This game often gets compared to the Katamari series of games but since I have never played any of them, I cannot make a fair comparison or even highlight some features that Tornado Outbreak may borrow from the series. The premise of Tornado Outbreak is pretty straightforward....as a tornado, destroy as much stuff in your enviornment to grow bigger to destroy even more stuff while collecting "X" amount of items.
The general format of the gameplay is that, you must capture a minimum of 50 fire flyers (the bad guys) from each of the 3 zones of every level within a time limit, compete in a wind race to build a whilwind big enough to lastly enter into the boss battle. The real challenge comes in the varying layouts of each level. Fire flyers must be captured by sucking them from under the building or object that they are hiding under....which can be done by either destroying their hiding spot or being in clost proximity long enough to suck them from under it. Certain hiding spots won't appear/activate until your tornado reaches a certain size. So the challenge comes in in a level that spaces certain types of hiding spaces out, growing big enough to capture enough of the fire flyers in them, all within the time limit. The wind races really aren't that hard...the object is to zip through as many of blue orb portals as possible and to defend yourself against the orange orb portals. Every time you either miss a blue orb portal or collide with an orange one, you slow down and can possible stop (causing you to have to restart the wind race). The challenge comes in the placement of the blue orb portals after one another, the frequency of the orange orb portals, and the increase in speed you're going in. Lastly, "the boss battles" which really aren't much of ones. The bosses (with the exception of the final boss) come in the form of Fire Totems which each side of must be put out by repeatedly tapping "X". The challenge here is in the form of reaching the totem. Naturally, our central character has a weakness to sunlight (which btw serves as a barrier around each level), so in route to the Totem, you must dodge several sunlight based obstalces before eaching each Totem in the boss battle (the number varies based on game progression). You allowed to take damage 5 times before having to restart from the beginning of field you are trying to cross. Personally, I found that the game was a little too forgiving in the boss battles...losing doesn't reset the battle, just your position. So if you're fighting 4 Totems in all in a boss battle and have taken out 2 at the time your health was fully depleted, you'll still just have 2 left to take down regardless of losing.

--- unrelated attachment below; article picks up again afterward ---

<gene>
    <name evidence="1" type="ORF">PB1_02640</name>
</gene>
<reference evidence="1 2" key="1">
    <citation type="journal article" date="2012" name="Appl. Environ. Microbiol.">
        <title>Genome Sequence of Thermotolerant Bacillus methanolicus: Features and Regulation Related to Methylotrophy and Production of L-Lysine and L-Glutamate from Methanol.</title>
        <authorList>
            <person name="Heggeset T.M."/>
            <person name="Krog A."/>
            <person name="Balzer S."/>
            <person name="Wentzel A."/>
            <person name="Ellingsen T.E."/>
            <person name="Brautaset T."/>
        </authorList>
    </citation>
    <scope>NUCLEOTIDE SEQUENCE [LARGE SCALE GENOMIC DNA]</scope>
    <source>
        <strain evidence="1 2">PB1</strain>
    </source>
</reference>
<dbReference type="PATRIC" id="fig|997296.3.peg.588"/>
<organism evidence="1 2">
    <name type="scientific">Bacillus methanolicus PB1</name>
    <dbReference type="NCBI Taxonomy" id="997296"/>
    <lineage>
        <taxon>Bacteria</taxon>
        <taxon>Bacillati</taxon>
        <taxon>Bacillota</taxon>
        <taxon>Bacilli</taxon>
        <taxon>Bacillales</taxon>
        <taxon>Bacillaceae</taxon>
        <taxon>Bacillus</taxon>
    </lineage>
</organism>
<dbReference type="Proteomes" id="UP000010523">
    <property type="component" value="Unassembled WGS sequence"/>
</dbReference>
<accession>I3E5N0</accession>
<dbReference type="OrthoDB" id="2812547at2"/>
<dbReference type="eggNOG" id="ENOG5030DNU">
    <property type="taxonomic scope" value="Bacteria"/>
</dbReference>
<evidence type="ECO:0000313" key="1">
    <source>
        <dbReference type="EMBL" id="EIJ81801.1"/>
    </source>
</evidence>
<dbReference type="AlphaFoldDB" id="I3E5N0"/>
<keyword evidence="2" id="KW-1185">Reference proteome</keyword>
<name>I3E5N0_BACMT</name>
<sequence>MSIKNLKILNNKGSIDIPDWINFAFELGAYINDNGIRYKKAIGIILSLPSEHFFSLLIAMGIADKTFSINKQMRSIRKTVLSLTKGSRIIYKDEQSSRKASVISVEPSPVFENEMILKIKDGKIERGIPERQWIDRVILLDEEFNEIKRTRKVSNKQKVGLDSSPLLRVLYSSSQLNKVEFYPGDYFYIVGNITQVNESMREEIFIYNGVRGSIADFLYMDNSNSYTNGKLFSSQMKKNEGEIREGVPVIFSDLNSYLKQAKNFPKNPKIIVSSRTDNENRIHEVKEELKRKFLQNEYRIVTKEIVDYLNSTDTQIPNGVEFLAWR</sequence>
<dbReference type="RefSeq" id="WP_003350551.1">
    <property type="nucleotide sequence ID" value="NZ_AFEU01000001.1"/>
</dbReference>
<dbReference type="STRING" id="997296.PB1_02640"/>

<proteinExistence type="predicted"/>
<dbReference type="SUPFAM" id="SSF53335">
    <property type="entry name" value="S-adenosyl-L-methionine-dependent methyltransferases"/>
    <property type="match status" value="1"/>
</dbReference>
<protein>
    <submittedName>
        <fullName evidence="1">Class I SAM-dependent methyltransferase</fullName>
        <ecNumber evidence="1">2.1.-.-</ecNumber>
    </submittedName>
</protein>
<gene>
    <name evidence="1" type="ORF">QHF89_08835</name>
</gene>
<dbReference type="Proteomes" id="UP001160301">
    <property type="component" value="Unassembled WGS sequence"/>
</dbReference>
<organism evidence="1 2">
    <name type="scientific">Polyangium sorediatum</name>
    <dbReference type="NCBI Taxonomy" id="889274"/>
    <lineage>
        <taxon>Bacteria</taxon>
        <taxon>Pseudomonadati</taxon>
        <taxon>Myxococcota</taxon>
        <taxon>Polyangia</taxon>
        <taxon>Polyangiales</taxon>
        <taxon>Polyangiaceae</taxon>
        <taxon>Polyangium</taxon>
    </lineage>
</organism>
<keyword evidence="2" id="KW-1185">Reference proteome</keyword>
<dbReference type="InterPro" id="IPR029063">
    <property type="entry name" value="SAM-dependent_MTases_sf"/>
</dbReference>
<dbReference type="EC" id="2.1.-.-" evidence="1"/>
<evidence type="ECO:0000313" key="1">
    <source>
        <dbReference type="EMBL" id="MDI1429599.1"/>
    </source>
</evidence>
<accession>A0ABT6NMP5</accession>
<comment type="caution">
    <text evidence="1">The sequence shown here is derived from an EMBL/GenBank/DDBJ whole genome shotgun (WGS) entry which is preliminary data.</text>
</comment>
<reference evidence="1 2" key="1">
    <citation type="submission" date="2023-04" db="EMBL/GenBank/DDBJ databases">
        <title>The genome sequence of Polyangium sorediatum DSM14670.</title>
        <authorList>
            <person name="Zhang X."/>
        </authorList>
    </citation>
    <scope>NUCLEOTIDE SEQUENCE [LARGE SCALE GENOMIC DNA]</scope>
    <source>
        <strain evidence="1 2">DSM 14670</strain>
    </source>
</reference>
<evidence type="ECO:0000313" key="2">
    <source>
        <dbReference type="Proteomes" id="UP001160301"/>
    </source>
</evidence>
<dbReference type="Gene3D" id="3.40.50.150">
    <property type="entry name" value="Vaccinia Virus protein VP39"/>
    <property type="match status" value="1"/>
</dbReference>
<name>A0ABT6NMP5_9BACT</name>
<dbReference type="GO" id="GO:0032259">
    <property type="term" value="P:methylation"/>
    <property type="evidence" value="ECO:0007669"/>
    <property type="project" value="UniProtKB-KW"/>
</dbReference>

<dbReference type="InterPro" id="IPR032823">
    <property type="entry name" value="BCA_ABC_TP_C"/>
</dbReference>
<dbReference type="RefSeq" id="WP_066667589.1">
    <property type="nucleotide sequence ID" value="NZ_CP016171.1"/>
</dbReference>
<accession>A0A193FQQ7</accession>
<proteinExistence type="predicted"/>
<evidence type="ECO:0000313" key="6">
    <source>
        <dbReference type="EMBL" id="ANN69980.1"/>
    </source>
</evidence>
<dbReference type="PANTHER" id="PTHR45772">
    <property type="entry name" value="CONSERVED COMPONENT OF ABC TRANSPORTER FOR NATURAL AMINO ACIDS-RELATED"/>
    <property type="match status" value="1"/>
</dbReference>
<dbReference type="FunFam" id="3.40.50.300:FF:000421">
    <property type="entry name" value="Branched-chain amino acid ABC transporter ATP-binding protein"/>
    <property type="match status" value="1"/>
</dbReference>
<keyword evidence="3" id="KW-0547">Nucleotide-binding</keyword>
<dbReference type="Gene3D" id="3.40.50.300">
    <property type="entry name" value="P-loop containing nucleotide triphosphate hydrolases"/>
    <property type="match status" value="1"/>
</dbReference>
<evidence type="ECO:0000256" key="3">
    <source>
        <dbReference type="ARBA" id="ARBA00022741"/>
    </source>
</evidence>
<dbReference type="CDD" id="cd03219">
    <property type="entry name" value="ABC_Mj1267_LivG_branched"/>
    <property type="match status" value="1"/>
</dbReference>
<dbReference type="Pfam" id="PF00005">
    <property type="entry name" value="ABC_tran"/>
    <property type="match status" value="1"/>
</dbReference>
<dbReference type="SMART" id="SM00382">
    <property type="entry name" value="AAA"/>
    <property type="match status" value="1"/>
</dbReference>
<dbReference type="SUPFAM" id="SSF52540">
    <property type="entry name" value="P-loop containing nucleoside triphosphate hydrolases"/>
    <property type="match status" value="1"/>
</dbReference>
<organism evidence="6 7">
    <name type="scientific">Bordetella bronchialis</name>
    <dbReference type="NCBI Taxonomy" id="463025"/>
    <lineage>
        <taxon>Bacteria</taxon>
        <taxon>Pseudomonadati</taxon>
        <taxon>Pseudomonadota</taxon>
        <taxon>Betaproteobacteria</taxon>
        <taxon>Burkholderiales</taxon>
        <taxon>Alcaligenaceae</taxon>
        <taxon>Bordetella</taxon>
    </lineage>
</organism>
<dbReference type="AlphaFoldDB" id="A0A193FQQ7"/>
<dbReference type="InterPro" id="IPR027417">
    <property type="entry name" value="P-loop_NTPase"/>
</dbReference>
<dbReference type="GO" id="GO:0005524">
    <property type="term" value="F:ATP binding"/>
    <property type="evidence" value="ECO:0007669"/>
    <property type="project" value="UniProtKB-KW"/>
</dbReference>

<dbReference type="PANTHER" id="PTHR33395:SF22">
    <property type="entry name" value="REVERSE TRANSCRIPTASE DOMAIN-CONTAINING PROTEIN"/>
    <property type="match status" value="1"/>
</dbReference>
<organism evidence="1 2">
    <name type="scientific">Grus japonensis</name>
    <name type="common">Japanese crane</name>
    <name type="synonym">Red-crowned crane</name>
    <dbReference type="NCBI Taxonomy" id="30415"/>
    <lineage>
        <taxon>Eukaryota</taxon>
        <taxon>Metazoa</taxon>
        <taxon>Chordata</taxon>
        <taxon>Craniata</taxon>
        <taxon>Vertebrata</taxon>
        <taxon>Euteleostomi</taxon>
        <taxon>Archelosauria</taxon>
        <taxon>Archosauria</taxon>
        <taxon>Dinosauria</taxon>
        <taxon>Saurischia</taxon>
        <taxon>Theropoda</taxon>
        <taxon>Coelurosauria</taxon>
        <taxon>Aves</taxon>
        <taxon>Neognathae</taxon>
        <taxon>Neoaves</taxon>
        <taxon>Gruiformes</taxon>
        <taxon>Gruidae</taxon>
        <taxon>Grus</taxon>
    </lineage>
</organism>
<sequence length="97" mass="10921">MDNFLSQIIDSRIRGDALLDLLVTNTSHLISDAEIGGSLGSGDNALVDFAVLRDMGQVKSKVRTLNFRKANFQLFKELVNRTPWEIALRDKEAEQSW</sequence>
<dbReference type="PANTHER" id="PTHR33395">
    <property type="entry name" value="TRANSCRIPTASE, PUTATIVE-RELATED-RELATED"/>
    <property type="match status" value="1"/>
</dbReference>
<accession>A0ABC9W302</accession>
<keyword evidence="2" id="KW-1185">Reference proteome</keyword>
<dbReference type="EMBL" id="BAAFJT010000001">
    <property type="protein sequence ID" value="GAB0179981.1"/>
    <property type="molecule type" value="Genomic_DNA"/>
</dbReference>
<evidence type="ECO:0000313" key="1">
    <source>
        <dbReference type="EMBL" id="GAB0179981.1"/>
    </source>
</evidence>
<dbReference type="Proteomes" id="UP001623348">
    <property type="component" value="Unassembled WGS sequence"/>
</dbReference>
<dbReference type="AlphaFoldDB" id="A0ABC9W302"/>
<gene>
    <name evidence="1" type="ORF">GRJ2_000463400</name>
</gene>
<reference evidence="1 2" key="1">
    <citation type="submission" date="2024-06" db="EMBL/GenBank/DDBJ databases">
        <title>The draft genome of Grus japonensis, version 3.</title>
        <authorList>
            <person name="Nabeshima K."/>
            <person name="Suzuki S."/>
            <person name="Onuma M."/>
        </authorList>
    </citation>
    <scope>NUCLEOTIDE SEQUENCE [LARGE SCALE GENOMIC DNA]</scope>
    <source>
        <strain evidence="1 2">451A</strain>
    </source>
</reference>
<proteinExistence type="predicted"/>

My main and only issue with Tornado Outbreak's gameplay is it's overall lack of variety. There really isn't any variety in mission types, in the overall gameplay format, in bosses, and in the overall abilities of the central character. Over time, his appearance begins to change through the acquistion of certain times but they essentially are all cosmetic changes. You only have 2 abilities and only one is unlockable (the other you're always capable of doing). Neither ability really makes that big of a difference in completing your overall goal and is pretty much just good for collecting certain things that again really aren't all that rewarding at all.
The game's plot is as straightforward and simple as the gameplay. You play as Zephyr an apprentice wind sprite who sets out on a mission with his mentor and his army to restore a cosmic hero from another dimension to full power. This hero's enemies, the Fire Flyers have depowered him by taking the 6 orbs and hid them in various places on Earth (USA, England, & Japan). It basically ends up where Zephyr and his wind army must travel to the various locations in these countries and destory everything in their path in order to recover each orb (which obtained at the end of each boss fight). The only issue that I have with Tornado Outbreaks story is it's predictability...regardless of the twist towards the end, there are all sorts of clues as to what is really going on.
- Good ole' mindless destruction at its best
- Very fun and charming overall
- Surprisingly good voice acting
- High replay value. It's good to just pick up and play
- Can be fun to play along with a friend
- Good artistic value during the cutscenes
- The in-game visuals could have been a lot better
- No online multiplayer support (usually not a big deal for me but it would have been a nice touch for this game)
- Lack of mission variety
- Lack of any real helpful skills or power ups
- Unrewarding collectables
- Lack of Boss variety
In all, Tornado Outbreak is a very fun and charming game despite its redundancy. If you're a trophy whor...I mean hunter, the platinum on this game is no easy feat and can be down right frustrating to get!